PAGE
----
Hey everybody, I’m back this week after an exciting weekend at YCS Dallas. I made Top 32 with an interesting Shaddoll deck. This week I want to explain why I chose Shaddoll over Nekroz, Burning Abyss, or some other alternative deck. I will then write a follow-up article explaining some card choices that seem counter-intuitive or outright bizarre, such as the inclusion of Elemental Hero Blazeman or siding five extra deck monsters. I want to explain my reasoning behind my card choices this week.
I want to start out by saying that there is definitely room for improvement in the list. I’m in my last semester of college, finishing my book, and starting a company, which hasn’t left me with any real time to play test. I had no idea what I was going to play when I showed up to the event on Friday and had done no play testing. I figured that I didn’t want to play anything too off the wall and wanted to at least stick to something I was somewhat familiar with and had at least some experience sometime.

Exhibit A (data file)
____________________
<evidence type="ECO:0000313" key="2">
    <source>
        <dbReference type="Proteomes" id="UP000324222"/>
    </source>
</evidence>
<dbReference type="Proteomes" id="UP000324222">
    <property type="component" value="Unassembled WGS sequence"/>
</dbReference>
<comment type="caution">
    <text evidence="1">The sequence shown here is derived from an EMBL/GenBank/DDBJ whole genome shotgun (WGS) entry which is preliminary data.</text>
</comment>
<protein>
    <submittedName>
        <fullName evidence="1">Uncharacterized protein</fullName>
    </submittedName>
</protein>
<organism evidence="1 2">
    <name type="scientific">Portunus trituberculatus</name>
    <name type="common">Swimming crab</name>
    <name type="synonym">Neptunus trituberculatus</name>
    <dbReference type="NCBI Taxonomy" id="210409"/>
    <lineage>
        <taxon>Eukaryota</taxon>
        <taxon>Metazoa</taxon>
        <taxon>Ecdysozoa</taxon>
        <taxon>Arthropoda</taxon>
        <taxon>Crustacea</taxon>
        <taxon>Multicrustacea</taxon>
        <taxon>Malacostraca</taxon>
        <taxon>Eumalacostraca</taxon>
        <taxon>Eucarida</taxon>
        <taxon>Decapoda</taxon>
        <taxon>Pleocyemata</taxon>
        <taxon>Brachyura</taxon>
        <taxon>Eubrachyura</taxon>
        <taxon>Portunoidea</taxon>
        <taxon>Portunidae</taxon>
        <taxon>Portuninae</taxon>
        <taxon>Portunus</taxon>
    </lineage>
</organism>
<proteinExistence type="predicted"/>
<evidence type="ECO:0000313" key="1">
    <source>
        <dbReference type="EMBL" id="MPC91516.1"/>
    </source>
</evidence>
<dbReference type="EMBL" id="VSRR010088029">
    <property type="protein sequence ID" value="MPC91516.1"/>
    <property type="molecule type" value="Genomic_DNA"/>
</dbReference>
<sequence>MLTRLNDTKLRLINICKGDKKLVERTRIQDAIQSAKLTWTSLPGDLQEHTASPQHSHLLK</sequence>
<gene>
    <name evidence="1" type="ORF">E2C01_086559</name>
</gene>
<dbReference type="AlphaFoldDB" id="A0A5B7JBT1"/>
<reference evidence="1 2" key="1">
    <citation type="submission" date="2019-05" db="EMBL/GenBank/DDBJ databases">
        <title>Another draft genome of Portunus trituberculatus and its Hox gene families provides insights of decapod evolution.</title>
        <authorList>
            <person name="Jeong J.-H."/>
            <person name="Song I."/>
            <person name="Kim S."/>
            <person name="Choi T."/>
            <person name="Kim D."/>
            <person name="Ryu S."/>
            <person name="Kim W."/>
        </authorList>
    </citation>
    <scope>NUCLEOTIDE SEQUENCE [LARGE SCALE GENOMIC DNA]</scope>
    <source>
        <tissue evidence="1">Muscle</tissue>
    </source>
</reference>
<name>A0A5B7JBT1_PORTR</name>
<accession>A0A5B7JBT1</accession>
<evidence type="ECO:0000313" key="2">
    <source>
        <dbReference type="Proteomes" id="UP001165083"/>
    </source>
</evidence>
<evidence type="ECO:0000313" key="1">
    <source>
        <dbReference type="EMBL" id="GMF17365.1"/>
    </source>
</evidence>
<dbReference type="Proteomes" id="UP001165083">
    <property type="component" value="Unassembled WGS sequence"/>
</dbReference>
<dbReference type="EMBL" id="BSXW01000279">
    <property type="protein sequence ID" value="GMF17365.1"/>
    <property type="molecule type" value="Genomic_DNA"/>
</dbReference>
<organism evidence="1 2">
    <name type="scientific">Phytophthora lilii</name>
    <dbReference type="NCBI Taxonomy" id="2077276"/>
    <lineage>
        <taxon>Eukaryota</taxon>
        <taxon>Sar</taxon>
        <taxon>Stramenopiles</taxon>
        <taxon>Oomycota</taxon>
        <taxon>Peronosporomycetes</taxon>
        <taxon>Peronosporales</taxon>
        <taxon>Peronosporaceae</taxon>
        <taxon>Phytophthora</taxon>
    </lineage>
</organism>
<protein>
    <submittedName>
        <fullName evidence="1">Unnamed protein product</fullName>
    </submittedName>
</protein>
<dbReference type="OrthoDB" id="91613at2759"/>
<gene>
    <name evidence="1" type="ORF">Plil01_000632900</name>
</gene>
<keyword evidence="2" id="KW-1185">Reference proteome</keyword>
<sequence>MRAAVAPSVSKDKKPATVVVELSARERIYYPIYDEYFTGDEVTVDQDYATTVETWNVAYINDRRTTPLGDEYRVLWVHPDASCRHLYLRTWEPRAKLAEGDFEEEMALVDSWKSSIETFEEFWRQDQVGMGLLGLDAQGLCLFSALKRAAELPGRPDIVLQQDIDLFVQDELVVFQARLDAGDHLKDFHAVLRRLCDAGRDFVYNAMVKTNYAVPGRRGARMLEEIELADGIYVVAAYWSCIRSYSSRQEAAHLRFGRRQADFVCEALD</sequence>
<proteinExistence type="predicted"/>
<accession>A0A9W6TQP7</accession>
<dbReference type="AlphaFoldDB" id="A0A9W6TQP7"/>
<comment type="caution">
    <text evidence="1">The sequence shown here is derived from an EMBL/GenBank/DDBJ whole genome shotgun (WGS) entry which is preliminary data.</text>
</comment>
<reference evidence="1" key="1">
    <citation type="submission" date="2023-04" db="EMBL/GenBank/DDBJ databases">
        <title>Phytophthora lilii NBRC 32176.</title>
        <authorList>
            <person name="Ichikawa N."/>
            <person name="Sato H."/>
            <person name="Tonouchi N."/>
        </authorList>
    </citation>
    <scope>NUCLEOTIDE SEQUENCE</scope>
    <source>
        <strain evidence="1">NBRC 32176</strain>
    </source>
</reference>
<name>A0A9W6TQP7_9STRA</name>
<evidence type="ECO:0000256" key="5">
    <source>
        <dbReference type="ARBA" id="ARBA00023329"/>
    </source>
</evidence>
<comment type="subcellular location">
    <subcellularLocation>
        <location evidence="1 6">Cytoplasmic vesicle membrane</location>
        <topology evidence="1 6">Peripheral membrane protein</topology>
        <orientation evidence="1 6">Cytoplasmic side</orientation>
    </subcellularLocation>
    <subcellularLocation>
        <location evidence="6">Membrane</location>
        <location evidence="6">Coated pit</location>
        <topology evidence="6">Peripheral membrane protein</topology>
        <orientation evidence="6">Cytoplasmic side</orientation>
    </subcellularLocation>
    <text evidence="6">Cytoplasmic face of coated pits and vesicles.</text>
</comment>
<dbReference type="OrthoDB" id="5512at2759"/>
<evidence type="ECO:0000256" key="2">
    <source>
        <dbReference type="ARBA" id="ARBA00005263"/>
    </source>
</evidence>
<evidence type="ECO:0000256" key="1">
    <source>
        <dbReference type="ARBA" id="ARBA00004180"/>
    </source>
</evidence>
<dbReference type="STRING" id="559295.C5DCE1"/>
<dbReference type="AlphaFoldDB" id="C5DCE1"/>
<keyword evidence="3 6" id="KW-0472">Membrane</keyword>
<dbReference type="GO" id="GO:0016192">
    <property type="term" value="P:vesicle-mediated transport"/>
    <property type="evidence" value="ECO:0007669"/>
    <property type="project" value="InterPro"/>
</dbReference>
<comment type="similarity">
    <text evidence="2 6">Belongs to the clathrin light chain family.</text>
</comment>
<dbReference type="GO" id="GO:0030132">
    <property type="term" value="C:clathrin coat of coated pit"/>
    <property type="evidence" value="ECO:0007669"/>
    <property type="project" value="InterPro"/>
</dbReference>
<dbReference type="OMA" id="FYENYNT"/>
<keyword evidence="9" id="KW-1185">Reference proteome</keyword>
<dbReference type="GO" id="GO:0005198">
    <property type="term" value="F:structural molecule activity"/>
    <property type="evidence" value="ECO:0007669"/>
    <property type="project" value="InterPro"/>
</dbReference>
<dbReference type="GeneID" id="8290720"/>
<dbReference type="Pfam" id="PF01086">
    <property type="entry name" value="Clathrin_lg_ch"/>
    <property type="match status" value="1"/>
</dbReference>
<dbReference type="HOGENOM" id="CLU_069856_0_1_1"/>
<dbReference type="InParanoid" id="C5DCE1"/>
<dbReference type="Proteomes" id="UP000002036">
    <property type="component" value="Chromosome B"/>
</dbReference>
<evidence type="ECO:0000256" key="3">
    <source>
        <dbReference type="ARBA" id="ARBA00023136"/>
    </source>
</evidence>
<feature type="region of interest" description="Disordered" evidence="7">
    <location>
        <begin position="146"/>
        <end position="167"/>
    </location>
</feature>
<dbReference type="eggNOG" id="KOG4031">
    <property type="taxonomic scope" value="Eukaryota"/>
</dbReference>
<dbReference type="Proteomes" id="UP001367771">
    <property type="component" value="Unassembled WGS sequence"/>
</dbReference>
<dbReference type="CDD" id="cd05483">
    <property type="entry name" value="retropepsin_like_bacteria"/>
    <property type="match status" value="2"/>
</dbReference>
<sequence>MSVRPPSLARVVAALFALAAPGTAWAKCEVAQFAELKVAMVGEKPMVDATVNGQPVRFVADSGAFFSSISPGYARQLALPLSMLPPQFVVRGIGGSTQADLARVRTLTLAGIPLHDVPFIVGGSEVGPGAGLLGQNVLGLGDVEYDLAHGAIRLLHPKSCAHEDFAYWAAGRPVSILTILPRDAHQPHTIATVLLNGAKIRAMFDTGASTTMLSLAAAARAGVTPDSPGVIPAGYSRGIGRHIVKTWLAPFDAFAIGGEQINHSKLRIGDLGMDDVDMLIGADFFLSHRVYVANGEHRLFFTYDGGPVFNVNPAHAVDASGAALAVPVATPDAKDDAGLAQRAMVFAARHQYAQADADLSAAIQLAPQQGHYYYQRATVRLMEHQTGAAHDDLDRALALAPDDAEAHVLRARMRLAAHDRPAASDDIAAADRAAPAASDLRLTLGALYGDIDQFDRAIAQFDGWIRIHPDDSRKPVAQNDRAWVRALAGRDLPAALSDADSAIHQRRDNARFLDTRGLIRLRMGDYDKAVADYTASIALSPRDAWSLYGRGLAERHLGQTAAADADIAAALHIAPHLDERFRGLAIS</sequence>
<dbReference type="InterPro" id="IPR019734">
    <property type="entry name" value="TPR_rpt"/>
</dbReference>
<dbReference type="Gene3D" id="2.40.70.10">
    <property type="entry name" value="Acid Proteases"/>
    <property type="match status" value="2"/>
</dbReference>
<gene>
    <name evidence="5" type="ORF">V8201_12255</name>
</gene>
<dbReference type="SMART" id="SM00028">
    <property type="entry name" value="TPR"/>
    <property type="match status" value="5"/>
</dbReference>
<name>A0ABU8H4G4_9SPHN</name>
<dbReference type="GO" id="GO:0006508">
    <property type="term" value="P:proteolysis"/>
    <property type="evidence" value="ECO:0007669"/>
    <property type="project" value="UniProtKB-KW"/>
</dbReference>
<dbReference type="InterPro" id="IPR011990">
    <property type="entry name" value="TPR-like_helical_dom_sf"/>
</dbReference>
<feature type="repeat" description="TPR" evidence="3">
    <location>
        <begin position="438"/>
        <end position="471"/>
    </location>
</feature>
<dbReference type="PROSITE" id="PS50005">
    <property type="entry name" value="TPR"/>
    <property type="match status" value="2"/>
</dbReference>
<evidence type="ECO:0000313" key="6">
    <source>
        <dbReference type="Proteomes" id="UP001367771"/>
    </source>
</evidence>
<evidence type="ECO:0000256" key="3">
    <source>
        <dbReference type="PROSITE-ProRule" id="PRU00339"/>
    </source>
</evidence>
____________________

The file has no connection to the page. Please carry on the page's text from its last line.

It’s important to acknowledge time constraints when preparing for a tournament. We’re not playing in an idealistic world where we have unlimited time to test every option available. You should learn you circle of competence. Know what you do know and acknowledge what you don’t know. Then don’t try and go outside of your circle of competence without the time that would be necessary to expand it.
I knew that was going to be pretty much limited to Nekroz, Burning Abyss, and Shaddoll. I particularly did not want to play Nekroz. Not only could I be perfectly content never summoning another Manju in my life, given how much I’ve done it with Nekroz consistently being at the top since its release in February, but I also thought it was a poor choice for the event. Nekroz has the most powerful engine, so it’s fine to classify decks as Nekroz and Non-Nekroz, because head-to-head Nekroz will beat all other engines. Against non-Nekroz decks, you will lose a certain amount of games to floodgates like Mistake. In the Nekroz mirror there was a paradox between leaving a field and losing to Trishula or not leaving a field and dying to Masquerade. I didn’t feel like Nekroz had a good matchup against Nekroz or non-Nekroz decks, so I knew I didn’t want to play it.